The Muslim world must focus on efforts to rediscover Islamic principles and promote regional cooperation in order to successfully overcome economic challenges, The Hon. Dato’ Sri Mustapa Mohamed, Minister of International Trade and Industry, Malaysia, stated during a panel discussion on the opening day of the 10th World Islamic Economic Forum in Dubai yesterday.
Calling for joint efforts towards inclusive growth, the minister said: “Despite great achievements in the past, the several Muslim countries are still grappling with issues of poverty and several other economic challenges. Political stability and concrete measures to counter extremism have become more relevant today than ever before.” The minister added that Malaysia is ready to share its experiences in economic prosperity with other countries.
H.E. Hisham Al Shirawi, Chairman of Economic Zones World and Vice-Chairman of Dubai Chamber of Commerce and Industry, said the development of the UAE, especially Dubai, offers a resilient economic model in today’s world.“As one of the most dynamic economies, Dubai’s growth is characterized by simple economic development. Starting from humble beginnings, Dubai has transformed within a very short time into one of the most influential economies of the world.
Explaining the Dubai model of growth, H.E. Al Shirawi added: “We first created supply then we created demand. Today Dubai has successfully achieved confidence in its economy.”
Roger Bootle, Managing Director of Capital Economics, UK, said emerging global markets have slowed down considerably in recent years. However, he said the growth potential is not exhausted.
Stating that fundamental level of efficiency of economy is crucial, Bootle said: “Islamic countries can gain rapid growth by getting the structure of monitory and fiscal policy right.”
Datuk Ranjit Ajit Singh, Executive Chairman of Securities Commission, Malaysia, said global economies are still in a transitional stage and called for the development of resilient economic models.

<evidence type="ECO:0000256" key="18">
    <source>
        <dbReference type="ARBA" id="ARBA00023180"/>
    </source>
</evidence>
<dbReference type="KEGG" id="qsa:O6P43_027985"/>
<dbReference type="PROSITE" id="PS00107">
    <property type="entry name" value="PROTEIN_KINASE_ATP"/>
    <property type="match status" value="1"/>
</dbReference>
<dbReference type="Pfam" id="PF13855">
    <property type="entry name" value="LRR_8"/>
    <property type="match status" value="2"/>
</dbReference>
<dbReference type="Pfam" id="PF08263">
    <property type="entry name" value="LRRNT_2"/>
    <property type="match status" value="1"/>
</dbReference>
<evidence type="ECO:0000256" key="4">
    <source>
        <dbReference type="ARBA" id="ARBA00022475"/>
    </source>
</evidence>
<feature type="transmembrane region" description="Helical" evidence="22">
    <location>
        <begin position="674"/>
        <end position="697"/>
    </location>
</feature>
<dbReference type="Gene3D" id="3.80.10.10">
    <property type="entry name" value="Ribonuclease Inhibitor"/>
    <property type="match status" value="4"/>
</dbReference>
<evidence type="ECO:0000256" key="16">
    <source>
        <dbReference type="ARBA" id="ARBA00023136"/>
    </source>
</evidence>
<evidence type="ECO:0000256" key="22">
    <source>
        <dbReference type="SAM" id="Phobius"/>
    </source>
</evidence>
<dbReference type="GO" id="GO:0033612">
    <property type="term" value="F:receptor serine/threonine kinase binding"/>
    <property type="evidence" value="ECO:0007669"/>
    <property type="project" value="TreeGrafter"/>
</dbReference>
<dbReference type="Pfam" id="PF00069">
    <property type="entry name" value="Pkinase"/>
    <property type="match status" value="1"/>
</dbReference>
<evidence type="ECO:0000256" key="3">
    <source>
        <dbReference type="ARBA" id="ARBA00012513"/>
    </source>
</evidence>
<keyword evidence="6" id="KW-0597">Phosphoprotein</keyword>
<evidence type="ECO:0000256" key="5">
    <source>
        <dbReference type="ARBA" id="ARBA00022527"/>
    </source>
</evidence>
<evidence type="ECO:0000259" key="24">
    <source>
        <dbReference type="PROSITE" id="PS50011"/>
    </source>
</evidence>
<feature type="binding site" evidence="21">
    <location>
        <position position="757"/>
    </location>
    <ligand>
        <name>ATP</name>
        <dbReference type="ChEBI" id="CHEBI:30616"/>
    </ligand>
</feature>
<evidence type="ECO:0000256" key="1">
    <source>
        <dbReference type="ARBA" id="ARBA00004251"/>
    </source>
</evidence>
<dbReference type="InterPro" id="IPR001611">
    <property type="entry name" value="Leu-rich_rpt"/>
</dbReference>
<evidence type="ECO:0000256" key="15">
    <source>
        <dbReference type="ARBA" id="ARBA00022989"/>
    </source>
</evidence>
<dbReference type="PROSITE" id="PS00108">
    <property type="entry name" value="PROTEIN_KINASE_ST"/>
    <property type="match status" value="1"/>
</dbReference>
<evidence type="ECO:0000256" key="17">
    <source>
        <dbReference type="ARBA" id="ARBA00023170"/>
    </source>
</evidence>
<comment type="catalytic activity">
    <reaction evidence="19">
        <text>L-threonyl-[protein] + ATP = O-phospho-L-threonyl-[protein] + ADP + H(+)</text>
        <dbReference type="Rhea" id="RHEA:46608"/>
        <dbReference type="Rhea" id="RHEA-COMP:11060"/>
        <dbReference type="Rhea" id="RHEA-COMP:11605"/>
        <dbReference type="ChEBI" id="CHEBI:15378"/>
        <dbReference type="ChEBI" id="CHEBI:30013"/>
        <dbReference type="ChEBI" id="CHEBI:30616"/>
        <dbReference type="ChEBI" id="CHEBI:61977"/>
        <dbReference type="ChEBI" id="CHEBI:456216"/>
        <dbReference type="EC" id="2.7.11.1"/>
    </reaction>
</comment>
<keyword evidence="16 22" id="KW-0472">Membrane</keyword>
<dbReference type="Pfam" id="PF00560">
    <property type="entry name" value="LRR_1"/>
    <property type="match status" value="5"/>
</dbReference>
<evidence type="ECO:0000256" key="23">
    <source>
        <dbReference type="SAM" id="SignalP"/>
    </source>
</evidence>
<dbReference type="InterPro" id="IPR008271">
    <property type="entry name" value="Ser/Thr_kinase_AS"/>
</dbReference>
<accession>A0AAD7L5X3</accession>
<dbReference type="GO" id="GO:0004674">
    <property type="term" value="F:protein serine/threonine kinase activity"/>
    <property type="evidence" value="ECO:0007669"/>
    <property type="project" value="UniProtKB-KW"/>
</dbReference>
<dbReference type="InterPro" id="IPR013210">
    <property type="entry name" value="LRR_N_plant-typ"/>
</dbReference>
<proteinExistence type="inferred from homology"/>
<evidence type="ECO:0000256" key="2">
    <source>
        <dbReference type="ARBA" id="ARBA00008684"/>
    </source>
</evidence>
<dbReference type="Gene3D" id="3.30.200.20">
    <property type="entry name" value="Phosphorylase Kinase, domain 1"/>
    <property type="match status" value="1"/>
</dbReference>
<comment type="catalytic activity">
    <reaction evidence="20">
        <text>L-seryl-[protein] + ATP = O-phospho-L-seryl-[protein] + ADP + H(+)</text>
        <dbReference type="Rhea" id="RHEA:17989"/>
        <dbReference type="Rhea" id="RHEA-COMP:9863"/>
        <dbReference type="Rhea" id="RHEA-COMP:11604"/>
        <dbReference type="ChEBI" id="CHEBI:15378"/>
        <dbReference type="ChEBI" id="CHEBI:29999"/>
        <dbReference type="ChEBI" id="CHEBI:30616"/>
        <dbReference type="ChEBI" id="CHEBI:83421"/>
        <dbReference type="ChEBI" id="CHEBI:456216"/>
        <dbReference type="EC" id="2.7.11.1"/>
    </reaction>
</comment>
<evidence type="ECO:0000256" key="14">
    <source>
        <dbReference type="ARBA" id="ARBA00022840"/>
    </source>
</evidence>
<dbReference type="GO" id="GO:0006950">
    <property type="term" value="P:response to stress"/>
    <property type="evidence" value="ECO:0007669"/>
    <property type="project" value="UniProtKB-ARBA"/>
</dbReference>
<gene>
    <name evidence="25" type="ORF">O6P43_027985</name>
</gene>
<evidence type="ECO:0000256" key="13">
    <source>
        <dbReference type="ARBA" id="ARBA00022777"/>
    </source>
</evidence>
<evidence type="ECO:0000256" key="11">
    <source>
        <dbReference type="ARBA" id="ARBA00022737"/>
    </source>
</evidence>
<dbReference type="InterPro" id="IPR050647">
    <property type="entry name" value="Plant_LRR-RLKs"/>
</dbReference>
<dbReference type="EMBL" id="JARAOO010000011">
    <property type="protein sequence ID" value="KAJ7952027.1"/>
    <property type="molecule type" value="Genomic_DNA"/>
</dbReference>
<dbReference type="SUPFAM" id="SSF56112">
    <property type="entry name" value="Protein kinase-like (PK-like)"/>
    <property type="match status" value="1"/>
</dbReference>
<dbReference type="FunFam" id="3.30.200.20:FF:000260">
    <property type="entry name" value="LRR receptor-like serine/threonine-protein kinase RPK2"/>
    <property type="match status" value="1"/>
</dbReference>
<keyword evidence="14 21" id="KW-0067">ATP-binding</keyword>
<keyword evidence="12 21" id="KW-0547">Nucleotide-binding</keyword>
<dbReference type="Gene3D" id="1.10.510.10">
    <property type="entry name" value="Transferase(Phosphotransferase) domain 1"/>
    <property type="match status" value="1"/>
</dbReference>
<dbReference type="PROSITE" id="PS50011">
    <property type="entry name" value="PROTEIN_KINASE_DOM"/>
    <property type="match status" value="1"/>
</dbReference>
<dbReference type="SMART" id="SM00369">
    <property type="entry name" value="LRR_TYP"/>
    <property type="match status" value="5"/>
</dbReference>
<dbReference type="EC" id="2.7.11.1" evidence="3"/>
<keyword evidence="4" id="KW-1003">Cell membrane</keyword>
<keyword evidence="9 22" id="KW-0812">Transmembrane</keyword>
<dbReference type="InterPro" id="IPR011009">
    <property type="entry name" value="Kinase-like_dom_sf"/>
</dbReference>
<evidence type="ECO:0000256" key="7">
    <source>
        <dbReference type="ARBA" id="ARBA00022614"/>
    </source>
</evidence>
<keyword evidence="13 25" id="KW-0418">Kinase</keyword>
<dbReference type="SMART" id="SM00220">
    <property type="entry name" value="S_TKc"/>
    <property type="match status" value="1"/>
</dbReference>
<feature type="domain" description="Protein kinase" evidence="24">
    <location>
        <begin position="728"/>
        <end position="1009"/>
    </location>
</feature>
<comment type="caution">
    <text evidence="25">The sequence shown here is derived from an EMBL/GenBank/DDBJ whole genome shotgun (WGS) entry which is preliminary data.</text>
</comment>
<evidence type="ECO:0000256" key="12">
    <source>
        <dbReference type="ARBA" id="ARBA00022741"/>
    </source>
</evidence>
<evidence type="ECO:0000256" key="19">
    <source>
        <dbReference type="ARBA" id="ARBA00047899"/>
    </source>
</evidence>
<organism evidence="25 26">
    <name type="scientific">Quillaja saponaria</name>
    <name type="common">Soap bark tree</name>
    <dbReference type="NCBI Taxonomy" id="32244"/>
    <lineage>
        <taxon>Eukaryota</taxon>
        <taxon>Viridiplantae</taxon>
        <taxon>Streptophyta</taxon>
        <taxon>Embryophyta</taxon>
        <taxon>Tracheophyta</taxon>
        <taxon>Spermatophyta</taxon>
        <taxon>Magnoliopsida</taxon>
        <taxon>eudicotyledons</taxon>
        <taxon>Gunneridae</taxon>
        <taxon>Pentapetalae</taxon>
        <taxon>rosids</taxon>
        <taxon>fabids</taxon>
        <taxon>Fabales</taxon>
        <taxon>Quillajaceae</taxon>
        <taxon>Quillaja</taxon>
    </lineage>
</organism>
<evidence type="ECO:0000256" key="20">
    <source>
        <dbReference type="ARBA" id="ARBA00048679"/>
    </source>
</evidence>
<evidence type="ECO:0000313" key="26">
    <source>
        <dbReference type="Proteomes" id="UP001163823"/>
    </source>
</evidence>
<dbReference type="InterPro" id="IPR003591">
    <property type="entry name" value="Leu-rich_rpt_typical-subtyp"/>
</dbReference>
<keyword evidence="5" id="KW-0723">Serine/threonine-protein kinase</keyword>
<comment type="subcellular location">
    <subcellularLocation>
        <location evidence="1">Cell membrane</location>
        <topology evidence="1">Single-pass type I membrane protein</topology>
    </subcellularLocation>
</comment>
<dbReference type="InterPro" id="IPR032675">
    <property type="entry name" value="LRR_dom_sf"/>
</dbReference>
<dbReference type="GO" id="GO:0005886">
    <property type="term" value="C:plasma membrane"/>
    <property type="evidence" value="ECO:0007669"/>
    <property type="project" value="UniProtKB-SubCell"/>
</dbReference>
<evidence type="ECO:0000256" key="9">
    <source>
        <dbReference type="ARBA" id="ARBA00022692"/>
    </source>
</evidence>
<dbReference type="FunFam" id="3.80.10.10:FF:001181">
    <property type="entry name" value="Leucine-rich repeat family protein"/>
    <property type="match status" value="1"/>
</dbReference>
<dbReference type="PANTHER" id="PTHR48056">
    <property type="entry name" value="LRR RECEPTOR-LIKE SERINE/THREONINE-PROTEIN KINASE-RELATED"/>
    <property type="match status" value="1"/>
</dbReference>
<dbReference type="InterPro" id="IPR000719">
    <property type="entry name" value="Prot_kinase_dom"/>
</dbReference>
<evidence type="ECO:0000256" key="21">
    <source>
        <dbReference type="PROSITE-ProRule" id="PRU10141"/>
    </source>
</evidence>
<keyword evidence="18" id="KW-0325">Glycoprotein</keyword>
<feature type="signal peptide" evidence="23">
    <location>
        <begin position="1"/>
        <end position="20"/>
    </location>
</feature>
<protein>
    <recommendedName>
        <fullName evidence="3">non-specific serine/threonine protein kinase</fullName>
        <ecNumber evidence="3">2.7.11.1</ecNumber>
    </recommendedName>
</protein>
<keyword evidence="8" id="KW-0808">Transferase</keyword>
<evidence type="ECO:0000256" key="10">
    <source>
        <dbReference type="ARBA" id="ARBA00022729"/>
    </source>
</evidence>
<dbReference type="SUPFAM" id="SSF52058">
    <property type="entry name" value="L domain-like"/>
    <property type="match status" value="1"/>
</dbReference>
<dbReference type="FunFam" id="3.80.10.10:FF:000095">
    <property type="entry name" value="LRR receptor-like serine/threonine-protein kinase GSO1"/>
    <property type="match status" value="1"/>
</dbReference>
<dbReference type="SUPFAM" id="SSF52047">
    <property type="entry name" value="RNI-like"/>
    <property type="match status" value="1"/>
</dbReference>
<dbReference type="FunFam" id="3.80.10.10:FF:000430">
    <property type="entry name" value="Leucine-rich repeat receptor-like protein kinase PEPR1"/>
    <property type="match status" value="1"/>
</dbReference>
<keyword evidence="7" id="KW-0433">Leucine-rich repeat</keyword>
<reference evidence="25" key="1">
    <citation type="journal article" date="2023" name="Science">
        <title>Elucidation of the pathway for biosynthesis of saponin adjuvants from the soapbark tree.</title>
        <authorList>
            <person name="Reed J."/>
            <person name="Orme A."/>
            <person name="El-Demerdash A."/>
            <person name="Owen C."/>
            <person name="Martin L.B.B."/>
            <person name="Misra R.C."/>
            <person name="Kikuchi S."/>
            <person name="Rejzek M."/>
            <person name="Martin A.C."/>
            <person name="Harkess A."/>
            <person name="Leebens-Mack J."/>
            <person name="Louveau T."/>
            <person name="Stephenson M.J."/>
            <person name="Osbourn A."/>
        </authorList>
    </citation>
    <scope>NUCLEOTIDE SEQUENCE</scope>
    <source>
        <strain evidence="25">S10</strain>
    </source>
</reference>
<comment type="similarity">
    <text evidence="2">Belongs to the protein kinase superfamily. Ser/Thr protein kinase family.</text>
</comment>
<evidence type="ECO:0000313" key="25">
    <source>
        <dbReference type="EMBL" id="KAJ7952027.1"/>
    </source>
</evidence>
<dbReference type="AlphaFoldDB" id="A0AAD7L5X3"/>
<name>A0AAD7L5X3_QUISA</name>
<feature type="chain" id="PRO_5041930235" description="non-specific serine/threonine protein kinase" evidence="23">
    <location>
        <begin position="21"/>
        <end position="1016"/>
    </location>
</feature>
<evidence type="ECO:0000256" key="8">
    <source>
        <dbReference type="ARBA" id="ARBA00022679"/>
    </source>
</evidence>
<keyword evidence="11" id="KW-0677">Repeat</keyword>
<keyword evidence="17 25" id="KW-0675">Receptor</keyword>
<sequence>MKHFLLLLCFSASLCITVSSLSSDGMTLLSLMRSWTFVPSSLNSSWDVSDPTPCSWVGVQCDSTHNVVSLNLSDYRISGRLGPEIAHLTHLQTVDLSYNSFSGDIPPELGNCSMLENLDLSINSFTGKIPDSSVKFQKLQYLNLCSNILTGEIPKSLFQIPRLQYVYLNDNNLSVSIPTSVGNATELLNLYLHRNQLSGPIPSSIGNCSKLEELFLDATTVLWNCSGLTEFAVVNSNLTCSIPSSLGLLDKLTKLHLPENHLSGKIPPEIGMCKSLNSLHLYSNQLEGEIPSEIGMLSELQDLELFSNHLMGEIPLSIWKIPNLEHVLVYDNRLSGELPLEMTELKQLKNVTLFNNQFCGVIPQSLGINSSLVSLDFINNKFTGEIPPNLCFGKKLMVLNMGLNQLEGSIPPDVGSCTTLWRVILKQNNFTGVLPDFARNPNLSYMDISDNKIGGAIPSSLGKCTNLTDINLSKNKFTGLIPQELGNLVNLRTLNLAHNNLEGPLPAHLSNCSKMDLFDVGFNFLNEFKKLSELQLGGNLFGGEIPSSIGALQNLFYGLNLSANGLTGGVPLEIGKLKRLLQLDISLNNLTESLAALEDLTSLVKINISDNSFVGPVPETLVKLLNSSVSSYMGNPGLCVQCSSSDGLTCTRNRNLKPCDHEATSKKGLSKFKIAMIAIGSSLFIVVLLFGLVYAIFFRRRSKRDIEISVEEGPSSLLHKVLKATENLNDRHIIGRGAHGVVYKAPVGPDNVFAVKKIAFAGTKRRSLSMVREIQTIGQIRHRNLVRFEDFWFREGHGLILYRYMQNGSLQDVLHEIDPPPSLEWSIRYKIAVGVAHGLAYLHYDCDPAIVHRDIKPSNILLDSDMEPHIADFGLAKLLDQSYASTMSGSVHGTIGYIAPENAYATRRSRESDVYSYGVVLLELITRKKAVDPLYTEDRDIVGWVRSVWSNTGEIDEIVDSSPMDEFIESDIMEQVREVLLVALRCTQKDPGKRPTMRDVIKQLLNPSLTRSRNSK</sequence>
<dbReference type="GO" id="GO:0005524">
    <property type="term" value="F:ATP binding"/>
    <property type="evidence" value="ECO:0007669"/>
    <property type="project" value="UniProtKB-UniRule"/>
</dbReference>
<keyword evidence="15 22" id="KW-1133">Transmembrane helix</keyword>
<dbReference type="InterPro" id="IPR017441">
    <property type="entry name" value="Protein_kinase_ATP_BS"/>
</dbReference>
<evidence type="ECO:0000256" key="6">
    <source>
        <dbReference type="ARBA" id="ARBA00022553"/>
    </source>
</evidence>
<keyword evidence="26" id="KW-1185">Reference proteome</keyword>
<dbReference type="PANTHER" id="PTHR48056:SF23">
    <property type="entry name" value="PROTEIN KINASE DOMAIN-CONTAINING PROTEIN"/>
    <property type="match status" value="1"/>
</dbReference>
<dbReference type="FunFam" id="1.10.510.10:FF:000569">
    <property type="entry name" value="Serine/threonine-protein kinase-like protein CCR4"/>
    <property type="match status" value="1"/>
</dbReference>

“For many years, the conception was that unfettered markets are ideal models for growth but recent global experiences have revealed staggering levels of inequality.”
Highlighting the positive opportunities offered by Islamic finance, Datuk Ajit Singh said: “In many ways the growth of Islamic finance is timely. In fact, Islamic economy is linked to not only greater participation in equitable distribution of growth opportunities but also sustainable and inclusive growth.”
Atsutoshi Nishida, Advisor to the Board, Toshiba Corporation, Japan, stressed the importance of creating mechanisms that can generate sustainable economic development. He said education was a key element in achieving this goal as it creates the right foundation for long term growth.
Nishida also highlighted energy as a crucial area that needs particular focus in creating sustainable economies. “An energy focused economy should work towards reducing greenhouse gas emissions and encouraging energy conservation techniques.”
Emphasising the role of Islamic economies in this initiative, Nishida said: “Halal focused development should create smart buildings to build smart communities. Construction of smart human communities is crucial to global human development.”
The 10th World Islamic Economic Forum, which runs until Thursday, October 30, is being organised by the WIEF Foundation in collaboration with Dubai Chamber, as part of its efforts to support the vision of the emirate to become the global capital of Islamic economy.
For more information, visit the 10th WIEF website: www.10thwief.org